Saturday, May 23, 2015

An American Tragedy--Several Times Over

My Facebook page is exploding with photographs and links to the Duggar story.  For some reason, I feel compelled to write about it, which shows something more about me than the facts of this case.  The blogging world empowers us to have a voice or enables us to think we have something to say with that voice.

I have read several of the “articles” on the Internet, including Christianity Today’s and many blog posts.  The whole story is just tragic, and I am not going to qualify it in any way.  I don’t see anything good about this, any good coming out of it, either for the children who were victimized, his own children, his wife, his parents, him, the organization he worked for, the evangelical community as a whole, or the sniping secular audience who says things like “one of their kids is probably gay.”  I am not sure what that has to do with anything, but comment sections are often bizarre.

What I haven’t read, and don’t understand, is the fundamental question.  Why were these people on television in the first place?  I don’t mean why did that network offer to produce a show about them, but why did they agree to be on a show?  Would any of the people reading this seriously want camera crews in their houses filming their lives?  Why would you do that to your children, whether one child or nineteen?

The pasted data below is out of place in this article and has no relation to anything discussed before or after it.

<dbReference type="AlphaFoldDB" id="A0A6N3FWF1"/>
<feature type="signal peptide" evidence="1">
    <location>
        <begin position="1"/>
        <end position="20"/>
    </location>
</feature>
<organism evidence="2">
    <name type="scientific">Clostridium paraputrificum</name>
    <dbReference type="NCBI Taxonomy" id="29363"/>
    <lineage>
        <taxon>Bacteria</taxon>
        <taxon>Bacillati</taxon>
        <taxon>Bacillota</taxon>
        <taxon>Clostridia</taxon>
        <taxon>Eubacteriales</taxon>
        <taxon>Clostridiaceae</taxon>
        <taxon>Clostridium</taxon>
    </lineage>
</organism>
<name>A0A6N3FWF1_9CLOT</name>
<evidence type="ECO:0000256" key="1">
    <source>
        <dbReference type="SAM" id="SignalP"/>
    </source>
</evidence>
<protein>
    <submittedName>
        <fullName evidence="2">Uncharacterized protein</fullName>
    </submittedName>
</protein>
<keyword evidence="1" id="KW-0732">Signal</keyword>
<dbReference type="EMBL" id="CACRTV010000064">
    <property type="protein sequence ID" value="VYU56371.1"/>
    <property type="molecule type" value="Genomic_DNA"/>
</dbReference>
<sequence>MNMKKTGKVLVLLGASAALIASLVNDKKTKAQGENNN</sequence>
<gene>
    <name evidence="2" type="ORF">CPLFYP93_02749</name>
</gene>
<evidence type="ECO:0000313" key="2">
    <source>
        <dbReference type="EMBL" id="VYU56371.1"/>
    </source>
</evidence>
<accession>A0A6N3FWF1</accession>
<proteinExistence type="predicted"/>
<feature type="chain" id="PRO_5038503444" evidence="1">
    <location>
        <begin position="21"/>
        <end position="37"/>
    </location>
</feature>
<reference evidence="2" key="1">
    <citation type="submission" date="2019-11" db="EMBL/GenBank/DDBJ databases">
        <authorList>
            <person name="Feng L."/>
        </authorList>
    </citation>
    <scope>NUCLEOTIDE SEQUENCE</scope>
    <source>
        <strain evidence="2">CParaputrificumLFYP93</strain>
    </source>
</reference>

Is the money and fame worth it?  Was it, or is it now?  Was it about politics?  To make a statement about how great huge families and homeschooling and courtship dating is? (And I have nothing against those three things per se, but out of context they make little sense to most secular audiences).  And why would anyone watch this? 

Perhaps it’s my world view and training, but I always step back and think—how are they doing that?  When I watch a nature show, I am as intrigued by the fact that there is a camera operator in as much supposed danger as the “snake whisperer” or anything.  I watch special effects and wonder what went into them.  This doesn’t make me enjoy it less, but it’s how my mind works.

So I approach this whole Duggar tragedy the same way. If someone lives by the media, they might die by the media.  Exposing your children to the world and making your five-year-old a media “star” means there is an end to your privacy.  Anything negative is going to rise to the surface.  It did in this case.  Now the victims have to be exposed, as well as the perpetrator.

I am often a curmudgeon on this blog, which I wish were not the case.  I would love to paint happy pictures here, but in my lifetime I have become discouraged by the trends in present-day Christianity—the cult of celebrity, the dumbing down of knowledge and worship, the political slavishness, and the moral laxness.  I have known many families like the Duggars, but none of them would have allowed the media to infiltrate and ruin their lives.  I am perplexed by this whole situation.

I would like comments on this. 

No comments:

The Writing Life: When No One You Know Gives a Rip about Your Writing

This writer really says it like it is: My response:  The way some people act about ou...